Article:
By Cory Sklar
By Alee Karim
By Christina Li
By Dave Pehling
By Ian S. Port
By SF Weekly
By Ian S. Port
By Ian S. Port
Thee Headcoatees are to Thee Headcoats as the Milkboilers are to the Milkshakes and the Delmonas are to Thee Mighty Caesars -- a female-driven conveyance (comprised primarily of the Headcoats' sweethearts) for Billy Childish's hyperkinetic songwriting bumper crop. Since 1997's Bozstik Haze, little Debbie "Bongo" Green and Johnny Johnson have parted ways, which means the latest album, Here Comes Cessation, misses her coquettish baby-doll sighs. But the other mellifluous majorettes are in full effect: the snarling Ludella Black, whose Childish career began in the Milkboilers; the brooding Holly Golightly, who came to the fold at 15 and still prefers to sing only Caesars songs and old blues numbers; and the fearsome Kyra LaRubia, whose thick Belgian accent and waist-length blond braids have served as Childish inspiration for more than 13 years.
Cessation features some of the best material Childish has written for his female progeny and, as usual, the Headcoats back up their ladies, but the girls steal the show. If the Shirelles had been under the affectionate tutelage of the Marquis de Sade, they might have sounded a little like Thee Headcoatees, who support Thee Headcoats at Bimbo's 365 Club on Wednesday, June 9, with the Bomboras opening at 8 p.m. Tickets are $15; call 474-0365.
Once punk rock became big business it lost its firebrand edge, and most people quickly realized it had only changed trappings, not the world. So, it's nice to see there are still optimists around who believe we can make our own ways and choose our own fights. Organized by the philanthropic punk-rock label Sub City, the Take Action Tour and CD samplers include 13 bands who have named various nonprofits as recipients of 5 percent of all retail sales and door prices. Educational literature from each charity is distributed in the CD and the clubs, so you can get drunk, bounce around, and be edified, all at the same time. Fifteen, FYP, Dillinger 4, and Falling Sickness perform at the Cocodrie on Friday, June 11, at 8 p.m. Tickets are $8; call 986-6678.
Twenty-four years ago, La Pena Cultural Center opened its doors to protesters of the U.S.-supported ousting of Chile's Salvador Allende. Since then, folks have gathered within La Pena's walls to raise funds for victims of Hurricane Mitch; protect and support human rights; encourage socially conscious music, poetry, and dance; and, most recently, protest NATO's bombing of Kosovo. To celebrate nearly a quarter-century of grass-roots activism and performance, Guantanamo's Ban Rra Rra arrives from Cuba to explore Cuban-Haitian vodu ritual and folkloric dance. Led by Isaias Rojas Ramirez, this explosive troupe specializes in Tajona, a San Joaquin celebration using poles and ribbons that are woven through a flurry of leaping, spinning, and diving bodies; Gaga, a highly competitive, erotic dance employing machetes and fire sticks; Tumba Francesca, a Franco-Haitian society-dance involving formal dress, Creole singing, and intense percussion; and Conga Santaguera, a carnival dance with masked drummers and costumed dancers. A dance party with Ritmo y Armonia follows at La Pena Cultural Center in Berkeley on Saturday, June 12, at 8 p.m. Tickets are $15; call (510) 849-2568. Ban Rra Rra also performs at ODC on Friday and Saturday, June 18-19; call 863-9834.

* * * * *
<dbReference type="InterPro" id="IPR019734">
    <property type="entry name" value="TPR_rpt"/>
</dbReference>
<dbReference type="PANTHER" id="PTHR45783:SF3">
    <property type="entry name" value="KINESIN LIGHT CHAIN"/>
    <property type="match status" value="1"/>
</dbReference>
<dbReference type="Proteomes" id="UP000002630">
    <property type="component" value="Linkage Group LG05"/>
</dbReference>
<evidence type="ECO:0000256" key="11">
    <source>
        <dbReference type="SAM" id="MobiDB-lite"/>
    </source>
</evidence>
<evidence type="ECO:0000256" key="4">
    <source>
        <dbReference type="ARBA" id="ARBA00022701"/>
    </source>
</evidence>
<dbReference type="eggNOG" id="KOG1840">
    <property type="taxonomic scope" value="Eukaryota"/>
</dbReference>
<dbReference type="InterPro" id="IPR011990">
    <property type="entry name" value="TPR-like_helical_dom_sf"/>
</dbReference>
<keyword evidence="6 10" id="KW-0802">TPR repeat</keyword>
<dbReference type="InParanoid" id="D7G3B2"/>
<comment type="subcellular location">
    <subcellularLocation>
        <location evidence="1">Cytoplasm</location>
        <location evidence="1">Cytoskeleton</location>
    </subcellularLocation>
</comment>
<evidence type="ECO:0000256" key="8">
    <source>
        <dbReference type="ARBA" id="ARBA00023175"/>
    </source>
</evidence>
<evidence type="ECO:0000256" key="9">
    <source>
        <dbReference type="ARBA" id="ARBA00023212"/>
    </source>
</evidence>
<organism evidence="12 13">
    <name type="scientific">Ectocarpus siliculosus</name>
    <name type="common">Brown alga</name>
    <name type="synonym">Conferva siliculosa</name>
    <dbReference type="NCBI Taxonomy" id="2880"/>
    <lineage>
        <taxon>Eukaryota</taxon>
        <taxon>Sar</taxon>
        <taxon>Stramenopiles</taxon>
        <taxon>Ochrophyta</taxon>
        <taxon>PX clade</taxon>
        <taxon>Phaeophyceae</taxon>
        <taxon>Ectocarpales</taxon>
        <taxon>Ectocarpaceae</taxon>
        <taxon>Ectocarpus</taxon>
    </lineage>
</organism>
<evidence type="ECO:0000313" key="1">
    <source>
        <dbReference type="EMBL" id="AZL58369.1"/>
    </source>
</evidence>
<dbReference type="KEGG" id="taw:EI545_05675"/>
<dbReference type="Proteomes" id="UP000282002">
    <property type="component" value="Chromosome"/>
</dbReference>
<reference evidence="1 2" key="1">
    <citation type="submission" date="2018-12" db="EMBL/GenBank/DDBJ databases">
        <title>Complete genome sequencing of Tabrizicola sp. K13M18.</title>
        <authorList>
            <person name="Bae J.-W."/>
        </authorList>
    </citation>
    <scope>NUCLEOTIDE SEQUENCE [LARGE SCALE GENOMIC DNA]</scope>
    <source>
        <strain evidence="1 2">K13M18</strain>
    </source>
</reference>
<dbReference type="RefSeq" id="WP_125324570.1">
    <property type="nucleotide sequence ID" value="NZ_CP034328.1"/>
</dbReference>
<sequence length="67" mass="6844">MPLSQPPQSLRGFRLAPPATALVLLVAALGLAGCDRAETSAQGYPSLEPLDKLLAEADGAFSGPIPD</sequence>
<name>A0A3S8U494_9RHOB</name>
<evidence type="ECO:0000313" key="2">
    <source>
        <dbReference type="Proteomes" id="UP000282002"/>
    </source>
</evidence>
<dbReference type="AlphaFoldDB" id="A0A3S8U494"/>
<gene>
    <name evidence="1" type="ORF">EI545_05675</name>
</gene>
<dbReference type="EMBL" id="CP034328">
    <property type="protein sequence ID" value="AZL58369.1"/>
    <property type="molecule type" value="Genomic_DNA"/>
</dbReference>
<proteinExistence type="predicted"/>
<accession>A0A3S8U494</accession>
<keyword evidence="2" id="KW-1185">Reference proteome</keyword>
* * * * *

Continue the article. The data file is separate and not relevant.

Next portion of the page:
Deserted by her drug-addicted mother and homeless street-hustling father, Edith Piaf spiritually escaped the brothel in which she was raised by singing on street corners. The emotional breadth emanating from Piaf's tiny, fleshless frame caught the attention of an influential Parisian club owner, and soon the Little Sparrow was a sensation. Piaf's celebrity never seemed to quench her anguish and, as she grew older, fresh misfortunes further deepened her vocal resonance until she became nearly unapproachable in her stylings. (Billie Holiday is a notable exception.) Few songstresses have the fortitude or the vocal prowess to tackle Piaf's repertoire -- but Raquel Bitton is one of the few. Born in French Morocco, Bitton grew up speaking and singing in six languages. By 11, she was already a seasoned performer capable of expression far beyond her years. Since her immigration to the United States, Bitton has focused her talent on the ardent music of the '30s and '40s, becoming one of the world's foremost interpreters of Piaf and garnering praise from songwriters who wrote for and worked closely with the sovereign of song. Bitton glides delicately between English and French, but her most emotive performances are in her mother tongue. Bitton performs the songs of Edith Piaf and the Golden Age of Paris at Yoshi's in Oakland on Sunday, June 13, at 2 and 8 p.m. Tickets are $18; call (510) 238-9200.
Way back when punk rock was not considered an independently viable commodity, hard-hitting rock bands would play on any bill that would take them. It made for some creative, highly engaging booking; you might catch the Stooges opening for Ike and Tina Turner. Sound too good to be true? Hold on to your hats. The wild-haired Lisa Kekaula struts, shimmies, and bellows like a rapacious old-school soul diva, and while her band sounds more like the MC5 than the Stooges, it's still the best of both worlds. To give you an idea of how mind-blowing the BellRays are, Gilman Street once rejected them because Kekaula sings; maybe the bookers couldn't remember a time when punk bands looked at Parliament and Miles Davis for inspiration, rather than at each other. The BellRays perform at Bottom of the Hill on Monday, June 14, with Chrome Locust and Kingdom First opening at 9 p.m. Tickets are $7; call 621-4455.
-- Silke Tudor